REVIEW: ‘The Bone Spindle’ by Leslie Vedder turns a classic fairytale on its head


No matter how you might resist, you will fall in love with this brilliant retelling of ‘Sleeping Beauty’

A copy of this book was provided by the publisher in exchange for an honest review.

When someone says “fairytale retelling” I immediately jump at the chance to read it, and The Bone Spindle is an excellent choice.

From the Blurb:

Filore, a treasure hunter with a knack for riddles, is busy running from her own deadly curse, when she pricks her finger on a spindle. Bound to the sleeping prince Briar Rose with the spindle’s magic — and chosen as the only person who can wake him — Fi is stuck with the prince’s ghost until she can break his ancient curse and save his kingdom.

She’s going to need a partner. A warrior huntswoman with an axe to grind (literally), Shane couldn’t care less about curses and ancient texts. But instead of riches, the two girls find trouble.

Dark magic, witch hunters, nightmarish beasts — and of course, curses — all stand in their way as Fi and Shane undertake the dangerous journey into a forgotten kingdom where the sleeping prince’s body waits.

Leslie Vedder clearly doesn’t do things by halves. The Bone Spindle takes the premise of Sleeping Beauty and turns it completely on its head, with the damsel saving the prince with her LGBTQ+ warrior princess partner by her side.

The Bone Spindle is written from three points of view, but primarily Fi’s and Shane’s. Fi is clever, decidedly independent and, oh yes, cursed. After a painful experience with her ex-partner and ex-boyfriend, Fi is searching for the answer to a terrible cursed that has been placed on her, and on the journey ends up part of Briar Rose’s salvation. Throughout the book, Fi struggles with her curse-doomed independence (read: loneliness) as she realises she is the only hope for the kingdom of Andar and its sleeping residents.

Shane is lonely in another way. After running from her birth-right, she finds herself becoming a thug-for-hire, but that isn’t the life she dreamed of. Teaming up with Fi was meant to be a one-time thing to make them both rich in treasure and knowledge, but when Fi pricks her finger it is only a matter of time before Shane realises their partnership is far from over.

Fi and Shane’s relationship is full of sarcastic comments, thinly-veiled insults and a blossoming care for each other. They’re not each other’s type — Shane makes that very clear — but their friendship slowly, but surely, develops into a deep-rooted bond where both girls begin to feel a little less alone.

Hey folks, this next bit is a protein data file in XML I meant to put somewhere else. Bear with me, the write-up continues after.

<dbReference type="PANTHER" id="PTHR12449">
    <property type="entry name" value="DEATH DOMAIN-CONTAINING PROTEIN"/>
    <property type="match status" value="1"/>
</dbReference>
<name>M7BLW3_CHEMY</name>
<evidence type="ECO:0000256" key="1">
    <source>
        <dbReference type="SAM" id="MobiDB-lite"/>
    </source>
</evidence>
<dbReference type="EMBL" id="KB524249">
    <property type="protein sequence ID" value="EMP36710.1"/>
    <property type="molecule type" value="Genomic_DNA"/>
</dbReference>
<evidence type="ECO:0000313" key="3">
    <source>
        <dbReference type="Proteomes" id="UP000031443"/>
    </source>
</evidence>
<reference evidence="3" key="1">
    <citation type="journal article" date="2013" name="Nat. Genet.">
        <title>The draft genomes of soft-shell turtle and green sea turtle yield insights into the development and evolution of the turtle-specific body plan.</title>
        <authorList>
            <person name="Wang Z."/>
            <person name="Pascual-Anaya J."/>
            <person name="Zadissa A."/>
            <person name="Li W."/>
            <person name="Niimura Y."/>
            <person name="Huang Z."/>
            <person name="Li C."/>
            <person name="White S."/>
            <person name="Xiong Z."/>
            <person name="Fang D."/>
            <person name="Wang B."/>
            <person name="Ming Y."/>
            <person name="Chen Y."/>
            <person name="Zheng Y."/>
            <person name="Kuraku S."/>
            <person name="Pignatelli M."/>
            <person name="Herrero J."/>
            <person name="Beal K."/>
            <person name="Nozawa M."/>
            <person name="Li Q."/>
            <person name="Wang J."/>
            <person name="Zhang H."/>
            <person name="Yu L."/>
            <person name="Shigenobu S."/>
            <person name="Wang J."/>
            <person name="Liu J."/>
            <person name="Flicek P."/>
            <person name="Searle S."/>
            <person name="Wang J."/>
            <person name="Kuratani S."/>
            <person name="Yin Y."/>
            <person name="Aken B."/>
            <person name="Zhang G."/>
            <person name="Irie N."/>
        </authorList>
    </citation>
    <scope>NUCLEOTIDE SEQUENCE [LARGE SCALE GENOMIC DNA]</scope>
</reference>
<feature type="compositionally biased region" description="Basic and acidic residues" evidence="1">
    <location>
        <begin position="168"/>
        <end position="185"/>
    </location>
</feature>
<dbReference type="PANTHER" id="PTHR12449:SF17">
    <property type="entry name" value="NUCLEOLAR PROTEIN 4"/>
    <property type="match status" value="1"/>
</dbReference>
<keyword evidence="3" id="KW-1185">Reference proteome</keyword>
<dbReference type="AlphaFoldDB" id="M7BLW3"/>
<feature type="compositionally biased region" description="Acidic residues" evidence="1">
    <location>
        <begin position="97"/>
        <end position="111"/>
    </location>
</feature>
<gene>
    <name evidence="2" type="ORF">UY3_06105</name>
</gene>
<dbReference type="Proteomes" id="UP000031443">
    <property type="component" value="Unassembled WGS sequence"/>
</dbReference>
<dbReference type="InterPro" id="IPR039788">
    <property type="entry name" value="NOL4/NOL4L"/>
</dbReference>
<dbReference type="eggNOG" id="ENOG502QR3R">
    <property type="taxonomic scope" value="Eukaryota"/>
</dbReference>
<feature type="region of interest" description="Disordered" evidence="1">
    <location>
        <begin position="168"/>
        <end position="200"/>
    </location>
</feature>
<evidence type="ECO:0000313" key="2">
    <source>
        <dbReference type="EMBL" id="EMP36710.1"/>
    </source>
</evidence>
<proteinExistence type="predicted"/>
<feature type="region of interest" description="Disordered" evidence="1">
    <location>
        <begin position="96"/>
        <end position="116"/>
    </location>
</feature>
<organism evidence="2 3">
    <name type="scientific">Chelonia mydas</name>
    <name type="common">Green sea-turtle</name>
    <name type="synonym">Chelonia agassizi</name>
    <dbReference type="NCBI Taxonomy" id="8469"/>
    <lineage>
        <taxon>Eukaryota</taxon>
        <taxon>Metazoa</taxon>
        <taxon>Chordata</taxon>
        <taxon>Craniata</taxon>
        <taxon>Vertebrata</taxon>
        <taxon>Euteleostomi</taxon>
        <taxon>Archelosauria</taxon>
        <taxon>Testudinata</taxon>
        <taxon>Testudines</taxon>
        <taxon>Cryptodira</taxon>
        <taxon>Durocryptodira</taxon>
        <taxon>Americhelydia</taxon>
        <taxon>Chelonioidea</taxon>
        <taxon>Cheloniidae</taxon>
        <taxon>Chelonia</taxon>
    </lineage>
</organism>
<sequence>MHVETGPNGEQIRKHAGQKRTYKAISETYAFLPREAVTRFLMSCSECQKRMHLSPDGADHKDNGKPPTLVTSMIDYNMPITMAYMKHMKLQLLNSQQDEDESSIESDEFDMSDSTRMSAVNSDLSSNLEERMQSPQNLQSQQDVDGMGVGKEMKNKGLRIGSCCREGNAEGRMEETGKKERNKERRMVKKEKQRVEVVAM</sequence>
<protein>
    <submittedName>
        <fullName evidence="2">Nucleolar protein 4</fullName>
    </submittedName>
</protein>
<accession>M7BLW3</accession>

Both of them feel very much like the main character, despite the plot revolving around Fi’s quest to save Prince Briar Rose. Shane meets Red, a mysterious, beautiful woman along the way, whom she feels destined to be with. As Red continues to appear throughout their journey, we get to learn more about Shane’s history, and root for her finding love. At the same time, Fi is frequently visited by Briar Rose’s spirit form, who is determined to get her to fall in love with him — a moment he has been dreaming of, literally, for one hundred years. I loved this twist to the tale: the hopeless romantic prince trying to charm the pragmatic female rescuer (because boys want to be rescued, too).

The plot itself, whilst following the general direction of Sleeping Beauty, is full of action, whether through a battle with giant spiders, fights with witch hunters, or parties thrown by awful exes. Vedder throws in little hints towards other fairy tales, as well as the Sleeping Beauty story we know and love, with Briar’s ancestor named Aurora Rose. It is easy to be taken along for the ride, and I genuinely struggled to put the book down. I was desperate to see where the girls went next, and to learn more about each of their pasts.

As the first in a duology, The Bone Spindle sets a leisurely yet exciting pace. Time is given to build a world of beautiful detail, and rich histories for all of our characters. It doesn’t rush anything, and that is magical in itself. I felt drawn into the world and could picture it vividly in my mind’s eye. And when the end of the book crept up on me…I realised there is so much more story to look forward to in book two.

You will leave The Bone Spindle rooting for everyone, hoping they each overcome their insecurities and seek the help in each other they truly need. It is a truly brilliant read, and a wonderful retelling.

The Bookstacked team were lucky enough to interview Leslie Vedder about The Bone Spindle, so keep an eye (and an ear) out over on Bookmarked for that interview, coming soon!

A bunch of roses


Plot: action-packed enough to capture your attention but leisurely enough to be filled with detail.

Characters: fun and with rich histories — but I would have liked a little more diversity in terms of PoC characters.

Writing: beautiful and detailed.

Theme/Message: I’m a sucker for retellings, so yes, another success!


Eleanor is an English graduate and Medieval Studies student looking to use her skills to help save the planet. She adores reading and knows books will always be at the heart of her life, no matter where her career takes her.

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